When you suffer a serious injury in Massachusetts, you may wind up facing major medical bills in the aftermath. You may also experience considerable pain and suffering, among other possible repercussions. While you may chalk up your experience to an unfortunate accident, it may not have been an accident if someone else’s negligence caused it.
If someone else’s negligence was the root cause of your car crash, slip-and-fall incident or something similar, you may be able to hold that party accountable. In doing so, you may be able to have that individual or entity cover your medical and other expenses related to your injury.
Negligence occurs when someone has a particular duty of care and fails to uphold that duty, with the failure to do so causing or contributing to an injury. For example, all motorists have a duty of care to abstain from driving under the influence. If a motorist does so, strikes you and causes a serious injury, that motorist was negligent by driving drunk.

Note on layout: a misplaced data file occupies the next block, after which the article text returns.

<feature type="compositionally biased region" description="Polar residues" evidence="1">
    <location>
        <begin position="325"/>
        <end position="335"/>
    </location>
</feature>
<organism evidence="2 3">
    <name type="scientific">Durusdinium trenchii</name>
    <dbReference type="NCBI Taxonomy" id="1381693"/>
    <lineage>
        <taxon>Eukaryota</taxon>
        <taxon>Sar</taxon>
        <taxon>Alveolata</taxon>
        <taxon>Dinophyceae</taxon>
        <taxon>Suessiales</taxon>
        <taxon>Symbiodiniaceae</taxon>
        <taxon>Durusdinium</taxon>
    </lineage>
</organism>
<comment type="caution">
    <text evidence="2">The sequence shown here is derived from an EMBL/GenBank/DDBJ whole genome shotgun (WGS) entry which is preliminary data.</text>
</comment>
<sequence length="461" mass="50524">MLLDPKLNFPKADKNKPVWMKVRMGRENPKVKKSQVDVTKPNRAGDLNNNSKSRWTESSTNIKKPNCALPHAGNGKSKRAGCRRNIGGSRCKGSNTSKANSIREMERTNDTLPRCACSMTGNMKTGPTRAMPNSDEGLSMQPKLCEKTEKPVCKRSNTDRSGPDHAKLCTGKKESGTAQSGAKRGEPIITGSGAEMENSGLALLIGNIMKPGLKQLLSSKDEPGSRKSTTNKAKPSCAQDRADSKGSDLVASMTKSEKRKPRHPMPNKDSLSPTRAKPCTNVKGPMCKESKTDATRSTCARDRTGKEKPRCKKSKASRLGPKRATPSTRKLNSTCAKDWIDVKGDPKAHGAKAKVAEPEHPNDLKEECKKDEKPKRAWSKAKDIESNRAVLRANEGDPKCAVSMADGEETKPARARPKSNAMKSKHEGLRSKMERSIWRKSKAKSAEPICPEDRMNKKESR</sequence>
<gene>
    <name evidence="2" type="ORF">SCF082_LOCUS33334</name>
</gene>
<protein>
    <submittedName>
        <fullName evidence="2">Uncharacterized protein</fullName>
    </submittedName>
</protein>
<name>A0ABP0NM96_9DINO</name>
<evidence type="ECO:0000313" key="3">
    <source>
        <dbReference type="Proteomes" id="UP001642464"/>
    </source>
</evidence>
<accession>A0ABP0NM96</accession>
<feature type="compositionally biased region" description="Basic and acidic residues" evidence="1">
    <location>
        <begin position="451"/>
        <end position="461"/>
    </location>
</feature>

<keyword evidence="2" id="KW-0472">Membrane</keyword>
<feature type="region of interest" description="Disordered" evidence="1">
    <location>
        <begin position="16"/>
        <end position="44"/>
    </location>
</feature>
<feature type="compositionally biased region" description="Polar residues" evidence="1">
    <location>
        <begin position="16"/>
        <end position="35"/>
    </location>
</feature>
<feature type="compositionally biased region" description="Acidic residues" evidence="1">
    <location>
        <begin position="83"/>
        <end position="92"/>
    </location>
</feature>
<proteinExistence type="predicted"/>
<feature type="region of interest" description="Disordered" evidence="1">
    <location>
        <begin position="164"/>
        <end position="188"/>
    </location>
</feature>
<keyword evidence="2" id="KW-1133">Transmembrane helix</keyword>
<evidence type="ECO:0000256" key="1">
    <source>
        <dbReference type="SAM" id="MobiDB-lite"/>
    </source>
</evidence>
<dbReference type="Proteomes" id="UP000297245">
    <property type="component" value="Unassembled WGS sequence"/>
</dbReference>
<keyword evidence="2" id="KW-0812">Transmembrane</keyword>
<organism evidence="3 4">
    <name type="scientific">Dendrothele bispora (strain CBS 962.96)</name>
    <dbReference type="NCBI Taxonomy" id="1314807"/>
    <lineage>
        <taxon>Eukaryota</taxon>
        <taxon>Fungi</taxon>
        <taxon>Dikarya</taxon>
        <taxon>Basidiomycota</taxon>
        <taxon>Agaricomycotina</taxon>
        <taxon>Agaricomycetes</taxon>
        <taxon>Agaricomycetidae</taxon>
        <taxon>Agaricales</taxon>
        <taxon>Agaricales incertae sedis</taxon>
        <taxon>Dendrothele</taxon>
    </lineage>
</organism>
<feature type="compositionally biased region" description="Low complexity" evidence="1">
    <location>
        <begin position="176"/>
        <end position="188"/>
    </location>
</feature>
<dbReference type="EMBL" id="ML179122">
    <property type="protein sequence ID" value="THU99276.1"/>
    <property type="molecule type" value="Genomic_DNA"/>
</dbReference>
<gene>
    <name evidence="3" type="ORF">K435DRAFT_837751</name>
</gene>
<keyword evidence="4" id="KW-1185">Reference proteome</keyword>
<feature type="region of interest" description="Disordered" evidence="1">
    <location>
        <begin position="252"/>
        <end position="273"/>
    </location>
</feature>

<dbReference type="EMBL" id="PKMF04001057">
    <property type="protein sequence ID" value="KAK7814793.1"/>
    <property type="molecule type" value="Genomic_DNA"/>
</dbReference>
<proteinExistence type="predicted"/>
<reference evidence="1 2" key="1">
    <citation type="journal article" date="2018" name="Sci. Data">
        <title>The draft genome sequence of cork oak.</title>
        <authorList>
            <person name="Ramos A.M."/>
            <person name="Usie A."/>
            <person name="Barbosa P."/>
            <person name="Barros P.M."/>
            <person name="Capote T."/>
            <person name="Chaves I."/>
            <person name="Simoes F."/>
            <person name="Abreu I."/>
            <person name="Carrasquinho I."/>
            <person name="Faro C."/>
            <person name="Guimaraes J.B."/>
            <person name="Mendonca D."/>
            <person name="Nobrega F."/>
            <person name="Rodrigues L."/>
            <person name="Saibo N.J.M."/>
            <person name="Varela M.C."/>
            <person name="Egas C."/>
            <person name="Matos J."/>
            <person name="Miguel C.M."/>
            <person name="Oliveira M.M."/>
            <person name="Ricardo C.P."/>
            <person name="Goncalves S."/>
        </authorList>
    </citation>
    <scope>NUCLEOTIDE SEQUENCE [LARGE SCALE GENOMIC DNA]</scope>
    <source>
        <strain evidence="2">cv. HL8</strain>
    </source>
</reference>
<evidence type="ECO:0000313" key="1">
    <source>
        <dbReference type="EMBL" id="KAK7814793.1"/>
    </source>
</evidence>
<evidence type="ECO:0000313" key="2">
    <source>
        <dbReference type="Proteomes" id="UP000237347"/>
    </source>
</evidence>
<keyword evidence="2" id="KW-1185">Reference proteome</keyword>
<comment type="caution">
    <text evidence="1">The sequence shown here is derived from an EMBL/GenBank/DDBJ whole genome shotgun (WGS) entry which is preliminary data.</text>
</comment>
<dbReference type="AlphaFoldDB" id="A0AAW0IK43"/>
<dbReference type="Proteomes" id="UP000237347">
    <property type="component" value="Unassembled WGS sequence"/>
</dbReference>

Understanding “contributory negligence”
The concept of “contributory negligence” may come into play during a personal injury case if someone tries to argue that you were at least partially at fault for the incident that caused your injuries. If the other party’s negligence was greater than yours, you may still be able to secure compensation from the more negligent party. However, you may receive less compensation than you would if you were not negligent at all.
Massachusetts has complex negligence laws. The more you understand about these laws, the more you might understand whether your personal injury case has merit.